Author: Jenny Shelton

Blog Post: Rare hen harrier illegally poisoned in Ireland

The RSPB issued the following press release on 30 January 2020: The female bird, named Mary, had been fitted with a satellite tracking device. The bird’s body was found dead beside a pigeon and meat baits laced with poison. Conservationists unite in co…

Blog Post: Hen harrier Ada disappears

Today, Northumbria Police and the RSPB have issued an appeal for information following the sudden disappearance of yet another satellite tagged hen harrier, a female bird known as Ada. Ada being tagged as a chick this summer Ada hatched on a nest on th…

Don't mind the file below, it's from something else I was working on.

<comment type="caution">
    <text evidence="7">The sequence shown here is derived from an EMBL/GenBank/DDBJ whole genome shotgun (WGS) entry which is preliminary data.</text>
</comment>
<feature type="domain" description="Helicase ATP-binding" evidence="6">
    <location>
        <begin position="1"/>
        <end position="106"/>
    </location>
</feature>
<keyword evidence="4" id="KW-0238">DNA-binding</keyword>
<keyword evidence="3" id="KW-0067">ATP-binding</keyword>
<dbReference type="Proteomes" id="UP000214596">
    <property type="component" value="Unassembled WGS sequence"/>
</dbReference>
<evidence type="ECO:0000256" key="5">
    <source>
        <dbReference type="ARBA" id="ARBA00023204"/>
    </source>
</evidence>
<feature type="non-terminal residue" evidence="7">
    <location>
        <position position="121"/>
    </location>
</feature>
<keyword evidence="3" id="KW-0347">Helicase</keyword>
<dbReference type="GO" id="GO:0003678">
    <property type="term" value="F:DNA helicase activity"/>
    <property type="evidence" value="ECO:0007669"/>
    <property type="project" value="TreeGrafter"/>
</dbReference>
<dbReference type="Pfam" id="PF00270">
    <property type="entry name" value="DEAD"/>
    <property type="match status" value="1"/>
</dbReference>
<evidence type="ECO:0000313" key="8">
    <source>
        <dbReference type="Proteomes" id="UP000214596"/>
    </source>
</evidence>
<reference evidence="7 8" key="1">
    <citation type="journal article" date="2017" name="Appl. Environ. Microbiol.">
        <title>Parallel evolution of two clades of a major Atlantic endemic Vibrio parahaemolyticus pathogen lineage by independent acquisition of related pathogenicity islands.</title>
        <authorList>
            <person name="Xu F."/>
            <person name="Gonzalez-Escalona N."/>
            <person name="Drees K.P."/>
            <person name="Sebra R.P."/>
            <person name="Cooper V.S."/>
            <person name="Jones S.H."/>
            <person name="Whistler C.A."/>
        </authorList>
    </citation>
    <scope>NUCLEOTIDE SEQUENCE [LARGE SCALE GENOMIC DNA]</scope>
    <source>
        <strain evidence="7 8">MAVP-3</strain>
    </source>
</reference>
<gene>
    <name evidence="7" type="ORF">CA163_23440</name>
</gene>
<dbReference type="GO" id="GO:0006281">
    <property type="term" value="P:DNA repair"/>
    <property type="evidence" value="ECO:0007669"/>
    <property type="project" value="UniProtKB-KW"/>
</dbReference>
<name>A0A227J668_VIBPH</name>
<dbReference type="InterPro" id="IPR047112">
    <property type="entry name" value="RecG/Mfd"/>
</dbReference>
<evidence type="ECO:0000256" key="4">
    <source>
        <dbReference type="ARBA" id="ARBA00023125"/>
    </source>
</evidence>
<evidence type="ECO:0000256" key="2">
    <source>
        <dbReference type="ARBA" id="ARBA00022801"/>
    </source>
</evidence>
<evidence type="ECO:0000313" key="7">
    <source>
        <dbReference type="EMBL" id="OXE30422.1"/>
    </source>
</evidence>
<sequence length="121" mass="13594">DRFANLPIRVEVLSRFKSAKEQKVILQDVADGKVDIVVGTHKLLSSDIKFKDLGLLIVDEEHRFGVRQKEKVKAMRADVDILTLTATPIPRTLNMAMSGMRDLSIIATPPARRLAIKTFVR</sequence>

Blog Post: Marathon for the missing harriers

How far would you go to raise awareness of an issue close to your heart? In Henry Morris’ case, the answer is at least 130 miles, up hill and down dale, whatever the weather. This July, the personal trainer from London will be running the equivalent of…

Blog Post: Vulcan’s fire goes out

Another hen harrier, Vulcan, has now sadly joined the ‘missing in action’ list. Vulcan was tagged in Northumberland in the summer of 2018, along with over 30 more hen harriers in England, Scotland, Wales and the Isle of Man. Almost half of these birds …

Blog Post: Hen harrier ‘River’ disappears in suspicious circumstances